Congratulations on joining your school band! In band, you’ll choose an instrument you like and learn to play from the ground up. When you first join band, you may be tempted to dabble on many instruments; unfortunately, trying to learn every instrument will leave you knowing little about any instrument! But how do you decide which instrument is best for you? This article will show you the do’s and don’ts of choosing your first band instrument, and give you tools to help you pick an instrument you’ll enjoy.
Listening to recordings is a great way to discover which instrument you may like best. Ask your band director to recommend good recordings of different instruments, or search for music online. When you listen to a great recording, you have the chance to hear your favorite instruments at their finest. As you listen, try to pick out specific instruments and listen to what they’re playing. Is there an instrument whose sound you enjoy? In addition to recordings, seeing the instrument in action can help you make your decision. Your band director may take the time to play each instrument for the class; if so, watch and listen carefully. What do you like and/or dislike about each instrument? As you listen to recordings and watch your band director, you may find yourself being drawn to certain instruments.
The best way to see how much you like an instrument is to try it out. Everyone is built differently, so certain instruments may fit one person better than another. As you try instruments, ask yourself questions to see if the instrument is a good fit for you. Is it easy to play a note? Are your fingers able to cover the holes and reach every key? For brass instruments, are you able to “buzz” your lips to create a sound? Which kind of buzz are you better at, a high, tight one for the trumpet or horn, or a lower, looser one for trombone, euphonium, and tuba? Imagine yourself playing the instrument every day. Is it something you’d be comfortable sticking with for a while? Many band directors offer the chance to try instruments in class, or you can visit a music store. Either way, trying several instruments can be a powerful way to decide which one is right for you.
When you’re deciding which instrument to play, don’t worry about instrument stereotypes. In the old days, some instruments were considered “boy” instruments while others were considered “girl” instruments. For example, it was rare to see a boy playing flute or a girl playing trombone. Nowadays, though, these stereotypes are breaking down, and kids are starting to play whichever instrument they want to play. In fact, one of the best flutists in the world is a man, Sir James Galway, while one of the best trombonists in the world is a woman named Abbie Conant. If you are attracted to a certain instrument and think you’d enjoy playing it, don’t let old-fashioned ideas change your mind.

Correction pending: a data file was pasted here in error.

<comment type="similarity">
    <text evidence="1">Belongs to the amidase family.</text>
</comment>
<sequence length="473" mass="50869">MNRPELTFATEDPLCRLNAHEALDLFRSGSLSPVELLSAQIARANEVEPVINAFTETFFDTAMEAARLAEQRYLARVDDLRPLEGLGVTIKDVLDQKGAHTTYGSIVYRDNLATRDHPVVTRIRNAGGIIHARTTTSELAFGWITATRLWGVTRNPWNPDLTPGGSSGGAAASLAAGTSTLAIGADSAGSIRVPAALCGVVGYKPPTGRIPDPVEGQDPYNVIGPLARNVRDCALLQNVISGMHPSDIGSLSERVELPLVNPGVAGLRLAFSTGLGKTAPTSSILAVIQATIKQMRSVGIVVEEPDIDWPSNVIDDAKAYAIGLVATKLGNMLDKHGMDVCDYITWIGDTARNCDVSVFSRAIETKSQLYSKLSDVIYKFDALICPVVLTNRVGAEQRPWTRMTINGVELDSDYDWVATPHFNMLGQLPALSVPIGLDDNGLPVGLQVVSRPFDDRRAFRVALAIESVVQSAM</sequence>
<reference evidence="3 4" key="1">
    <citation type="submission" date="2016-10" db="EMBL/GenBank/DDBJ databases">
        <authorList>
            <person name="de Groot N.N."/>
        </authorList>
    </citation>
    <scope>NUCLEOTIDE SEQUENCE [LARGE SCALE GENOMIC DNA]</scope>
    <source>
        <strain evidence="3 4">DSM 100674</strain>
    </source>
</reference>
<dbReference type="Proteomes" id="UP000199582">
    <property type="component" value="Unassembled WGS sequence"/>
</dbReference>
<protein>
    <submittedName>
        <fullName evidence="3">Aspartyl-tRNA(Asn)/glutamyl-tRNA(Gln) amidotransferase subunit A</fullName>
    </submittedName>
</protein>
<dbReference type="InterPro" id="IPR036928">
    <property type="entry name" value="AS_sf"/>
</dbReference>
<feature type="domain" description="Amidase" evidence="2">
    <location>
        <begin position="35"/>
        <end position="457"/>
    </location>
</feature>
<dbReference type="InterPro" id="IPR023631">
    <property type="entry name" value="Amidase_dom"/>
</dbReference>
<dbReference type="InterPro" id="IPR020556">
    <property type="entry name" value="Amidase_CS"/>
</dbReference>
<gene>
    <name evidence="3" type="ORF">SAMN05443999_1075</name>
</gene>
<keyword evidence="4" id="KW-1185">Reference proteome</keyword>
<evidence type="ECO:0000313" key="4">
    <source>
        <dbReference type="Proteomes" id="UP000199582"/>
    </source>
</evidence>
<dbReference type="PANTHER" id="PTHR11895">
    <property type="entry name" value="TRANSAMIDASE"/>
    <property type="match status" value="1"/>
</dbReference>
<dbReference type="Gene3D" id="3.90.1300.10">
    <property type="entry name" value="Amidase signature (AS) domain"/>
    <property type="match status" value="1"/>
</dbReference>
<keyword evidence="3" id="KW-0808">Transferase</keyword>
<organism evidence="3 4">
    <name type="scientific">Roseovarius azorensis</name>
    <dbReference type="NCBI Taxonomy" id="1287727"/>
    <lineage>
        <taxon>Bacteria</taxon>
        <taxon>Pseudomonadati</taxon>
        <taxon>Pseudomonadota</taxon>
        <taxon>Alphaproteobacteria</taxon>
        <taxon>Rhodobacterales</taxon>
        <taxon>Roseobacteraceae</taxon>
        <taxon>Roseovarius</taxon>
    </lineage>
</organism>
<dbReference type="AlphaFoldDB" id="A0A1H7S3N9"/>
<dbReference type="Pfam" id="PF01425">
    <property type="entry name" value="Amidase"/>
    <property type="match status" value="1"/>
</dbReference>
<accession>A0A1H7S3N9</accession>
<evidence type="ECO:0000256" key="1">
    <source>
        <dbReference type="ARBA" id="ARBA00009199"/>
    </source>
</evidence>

While there are many good reasons to choose an instrument, there are several bad reasons. Generally, it’s not a good idea to choose an instrument just because your friend is playing it. Since everyone is built differently, everyone won’t find success on the same instrument. If you sound great on trumpet, but can’t get a sound out of the flute, don’t pick flute so you can sit beside your friend in band class! Odds are, you’ll have a tough time and won’t enjoy yourself in band. Another bad idea is choosing an instrument because you think it’s the easiest to play. While some instruments may seem easy at first, you’ll soon discover that every instrument has its own unique challenges. While the trumpet is easy to put together, it takes a while to achieve a pretty sound. On the other hand, clarinets are hard to put together at first, but tend to sound good before many other instruments. Percussion may seem easy, but percussionists have to learn several different instruments–and carry them all to the concert! If you choose your instrument because it fits you well and you think you’ll enjoy playing it, you’ll have a better chance of being successful in band.
When you’re choosing a band instrument, doing research and trying several instruments before you decide can get your band career off to a good start. No matter which instrument you choose, be willing to stick with it. Even though it may be tempting to switch instruments when yours seems hard, remember that every instrument is equally difficult. When the going gets tough, keep practicing and ask your band director for help. You can even find a private teacher to help you learn more about your instrument. Even though band isn’t always easy, taking the time to choose the right instrument can make it more fun, and put you on the road to becoming an excellent musician!